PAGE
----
Earth Science covers all facets of how the earth works, from from volcanoes to the world's oceans.
Scientists Identify Third-Largest Eruption in Earth’s History
Our World Is Rich With Places to See Real Dinosaur Tracks
5 Things You Didn't Know About the Autumnal Equinox
The Caspian Sea Is Evaporating Due to Rising Average Temperatures
Just 10 River Systems Contribute Up to 95 Percent of Plastic in Oceans
There's a Second Huge Plastic Garbage Patch in the Pacific
The beautiful scenery in Washington state hides a darker history. It was formed by a gigantic volcanic eruption that cooled the planet.
By Laurie L. Dove Nov 16, 2017
Where on the planet can you visit to see with your own eyes the tracks left by dinosaurs? Fossilized dino footprints might be just outside your back door, but here are good places to start.
By Jesslyn Shields Nov 10, 2017
Environmental researchers found that large river systems with lots of surrounding residents are the sources of plastic debris in the oceans.
By Mark Mancini Oct 25, 2017
Researchers discovered that everyone's favorite prehistoric cat had some seriously big bones — even as a youngster.
By Robert Lamb Sep 29, 2017
The autumnal equinox is the day Earth is perfectly angled to the sun, so the day and night are of equal length. Well, almost.
By Kathryn Whitbourne Sep 21, 2017
Archaeologists discovered what they believe to be ruins of the Roman city of Neapolis — underwater near Tunisia.
By Michelle Konstantinovsky Sep 11, 2017
The Caspian Sea is the largest lake in the world, but it's gradually shrinking thanks to a changing climate.
By Jesslyn Shields Sep 8, 2017
Scientist and oceanographer Charles Moore confirmed the existence of a second huge plastic garbage patch in the Pacific Ocean.
By John Perritano Jul 27, 2017
Scientists are tracking the massive iceberg A-68, which recently calved from Antarctica's Larsen C ice shelf, to see where it drifts and whether it breaks up.
By Patrick J. Kiger Jul 24, 2017
Measuring sea level has changed almost as much as the tides during the 200 or so years scientists have been tracking it. Find out how it's tracked today.
By John Perritano Jul 19, 2017
The Denmark Strait cataract dwarfs every other waterfall in the world, but you can't see it because it's deep under the Atlantic Ocean.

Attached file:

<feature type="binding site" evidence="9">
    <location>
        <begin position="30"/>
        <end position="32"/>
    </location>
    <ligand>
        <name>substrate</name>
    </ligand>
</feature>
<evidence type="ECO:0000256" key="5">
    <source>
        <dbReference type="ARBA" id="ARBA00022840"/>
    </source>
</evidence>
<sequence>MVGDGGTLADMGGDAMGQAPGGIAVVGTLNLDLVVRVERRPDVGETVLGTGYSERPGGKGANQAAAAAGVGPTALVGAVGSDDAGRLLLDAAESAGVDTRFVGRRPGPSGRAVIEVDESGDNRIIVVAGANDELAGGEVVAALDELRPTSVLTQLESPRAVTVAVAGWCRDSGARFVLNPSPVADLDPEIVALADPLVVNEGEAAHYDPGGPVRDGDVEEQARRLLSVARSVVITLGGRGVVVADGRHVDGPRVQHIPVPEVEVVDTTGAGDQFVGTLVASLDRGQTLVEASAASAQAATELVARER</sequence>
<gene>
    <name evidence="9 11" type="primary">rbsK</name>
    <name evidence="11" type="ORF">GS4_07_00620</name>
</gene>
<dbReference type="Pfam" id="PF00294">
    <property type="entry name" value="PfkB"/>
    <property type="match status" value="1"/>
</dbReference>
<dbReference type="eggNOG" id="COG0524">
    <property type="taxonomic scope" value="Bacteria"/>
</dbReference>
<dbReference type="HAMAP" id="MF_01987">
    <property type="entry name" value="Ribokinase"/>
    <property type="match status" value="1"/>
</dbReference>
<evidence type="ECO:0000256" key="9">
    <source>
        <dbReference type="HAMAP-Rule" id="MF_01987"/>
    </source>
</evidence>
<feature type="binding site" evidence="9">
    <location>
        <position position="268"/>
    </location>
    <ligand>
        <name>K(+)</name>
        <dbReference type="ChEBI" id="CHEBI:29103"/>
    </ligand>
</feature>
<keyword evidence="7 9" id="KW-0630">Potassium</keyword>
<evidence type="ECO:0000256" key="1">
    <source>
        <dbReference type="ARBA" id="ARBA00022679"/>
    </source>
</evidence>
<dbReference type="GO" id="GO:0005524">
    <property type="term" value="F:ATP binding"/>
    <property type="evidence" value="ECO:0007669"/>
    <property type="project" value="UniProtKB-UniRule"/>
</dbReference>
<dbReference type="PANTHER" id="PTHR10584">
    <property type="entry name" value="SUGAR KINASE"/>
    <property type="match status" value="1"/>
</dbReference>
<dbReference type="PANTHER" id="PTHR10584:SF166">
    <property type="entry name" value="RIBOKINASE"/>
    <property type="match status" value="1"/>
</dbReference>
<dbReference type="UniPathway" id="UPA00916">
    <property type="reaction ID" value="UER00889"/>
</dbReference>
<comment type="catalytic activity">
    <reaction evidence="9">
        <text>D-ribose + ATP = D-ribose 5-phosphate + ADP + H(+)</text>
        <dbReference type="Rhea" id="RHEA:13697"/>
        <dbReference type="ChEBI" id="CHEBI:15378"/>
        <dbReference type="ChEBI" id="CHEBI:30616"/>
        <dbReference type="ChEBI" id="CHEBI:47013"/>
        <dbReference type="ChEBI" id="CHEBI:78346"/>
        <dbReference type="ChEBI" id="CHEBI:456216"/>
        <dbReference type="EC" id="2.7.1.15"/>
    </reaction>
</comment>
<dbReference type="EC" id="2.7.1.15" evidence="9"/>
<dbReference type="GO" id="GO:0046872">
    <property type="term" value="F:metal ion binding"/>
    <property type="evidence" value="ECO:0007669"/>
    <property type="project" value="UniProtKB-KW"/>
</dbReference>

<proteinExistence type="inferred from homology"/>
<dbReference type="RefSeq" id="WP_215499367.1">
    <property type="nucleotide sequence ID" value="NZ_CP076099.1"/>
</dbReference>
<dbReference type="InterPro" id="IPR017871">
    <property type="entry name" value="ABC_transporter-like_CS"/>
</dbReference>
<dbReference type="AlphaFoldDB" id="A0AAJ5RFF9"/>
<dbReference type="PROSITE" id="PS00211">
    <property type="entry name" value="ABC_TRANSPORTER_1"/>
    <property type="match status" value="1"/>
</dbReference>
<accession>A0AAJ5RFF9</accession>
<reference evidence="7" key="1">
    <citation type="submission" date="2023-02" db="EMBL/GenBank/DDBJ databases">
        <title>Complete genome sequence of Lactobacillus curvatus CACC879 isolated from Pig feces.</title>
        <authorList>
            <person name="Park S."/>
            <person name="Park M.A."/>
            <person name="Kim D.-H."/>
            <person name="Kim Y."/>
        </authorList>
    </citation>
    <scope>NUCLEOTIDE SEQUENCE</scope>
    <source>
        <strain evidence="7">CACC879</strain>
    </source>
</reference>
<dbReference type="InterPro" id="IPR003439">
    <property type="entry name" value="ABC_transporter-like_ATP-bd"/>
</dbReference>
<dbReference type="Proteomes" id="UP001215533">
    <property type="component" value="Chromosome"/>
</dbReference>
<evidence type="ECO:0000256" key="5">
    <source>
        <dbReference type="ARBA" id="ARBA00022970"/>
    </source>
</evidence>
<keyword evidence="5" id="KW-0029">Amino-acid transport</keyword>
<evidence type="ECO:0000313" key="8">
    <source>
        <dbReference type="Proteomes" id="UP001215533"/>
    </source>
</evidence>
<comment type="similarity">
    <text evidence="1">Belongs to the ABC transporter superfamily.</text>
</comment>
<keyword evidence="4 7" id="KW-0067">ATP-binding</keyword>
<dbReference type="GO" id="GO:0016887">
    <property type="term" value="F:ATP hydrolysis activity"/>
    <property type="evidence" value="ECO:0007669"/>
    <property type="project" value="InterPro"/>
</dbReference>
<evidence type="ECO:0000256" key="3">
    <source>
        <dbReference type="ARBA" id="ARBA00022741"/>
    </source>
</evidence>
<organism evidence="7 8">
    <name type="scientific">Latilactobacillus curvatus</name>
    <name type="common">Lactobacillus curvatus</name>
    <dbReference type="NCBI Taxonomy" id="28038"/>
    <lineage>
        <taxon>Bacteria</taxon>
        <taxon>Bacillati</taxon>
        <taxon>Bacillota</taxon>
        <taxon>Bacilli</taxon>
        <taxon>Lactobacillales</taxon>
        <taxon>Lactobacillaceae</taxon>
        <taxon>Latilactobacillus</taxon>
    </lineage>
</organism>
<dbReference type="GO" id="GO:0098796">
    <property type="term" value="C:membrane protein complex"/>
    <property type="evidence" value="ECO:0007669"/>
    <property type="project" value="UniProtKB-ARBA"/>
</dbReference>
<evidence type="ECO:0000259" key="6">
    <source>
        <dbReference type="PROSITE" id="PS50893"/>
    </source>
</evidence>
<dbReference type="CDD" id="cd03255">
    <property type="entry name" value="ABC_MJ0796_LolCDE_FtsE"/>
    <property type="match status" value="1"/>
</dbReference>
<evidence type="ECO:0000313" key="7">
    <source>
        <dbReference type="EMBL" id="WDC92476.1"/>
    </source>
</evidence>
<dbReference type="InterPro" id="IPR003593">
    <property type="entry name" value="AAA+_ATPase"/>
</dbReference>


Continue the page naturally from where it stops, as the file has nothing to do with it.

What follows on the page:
By Jesslyn Shields Jun 28, 2017
The circle is only 5,000 miles wide.
By Jesslyn Shields Jun 27, 2017
Scientists have found that snow and rain trigger earthquakes. Could their study help predict the Big One?
By John Perritano Jun 22, 2017
Antarctica's Blood Falls looks like a geological horror scene. For decades, scientists weren't sure why. Until now.
By Kate Kershner May 3, 2017
Salt used in the winter to deice roadways is having an impact on hundreds of lakes across the region.
By Jesslyn Shields Apr 12, 2017
Talk about a Brexit! Scientists have clues to catastrophic flooding that destroyed a land bridge that once connected England and France.
By Patrick J. Kiger Apr 7, 2017
You might be in trouble when the end of the world is near, but at least your data won't be.
By Jonathan Strickland Apr 4, 2017
Surprisingly, living in a city with a high level of natural radiation doesn't have any ill effects.
By Alia Hoyt Mar 27, 2017
The prehistoric penguin was the size of a small adult human, which says a lot about penguins' evolution.
By Shelley Danzy Mar 14, 2017
And archaeologists figured it out with just a little DNA.
By Kate Kershner Mar 6, 2017
Although the trenched enclosures were probably used to conduct rituals, they can tell us how the ancient indigenous people of the Amazon managed their forests.
By Jesslyn Shields Feb 27, 2017
Climate change may be melting glaciers, but it's also reducing the oxygen of the world's oceans. Without oxygen, many marine organisms may no longer be able to survive.
By John Perritano Feb 23, 2017
The American West may seem rugged, but it's a fragile environment. 21st-century flow levels for the Colorado are down 19 percent from 20th-century averages.
By Jesslyn Shields Feb 22, 2017
The unique, annual sea ice phenomenon is created when pure, salt-free river water hits cold, saline seawater near the beaches of Hokkaido.
By Christopher Hassiotis Feb 14, 2017
The Cuvette Centrale peatlands hold astounding amounts of carbon scientists had never fully mapped. The new discovery emphasizes a need for protection.
By Jesslyn Shields Jan 23, 2017
Meet Violet Jessop — Survivor of Three Shipwrecks
Was Amelia Earhart Eaten by Giant Land Crabs?
Can Popping a Wheelie Land You in Jail?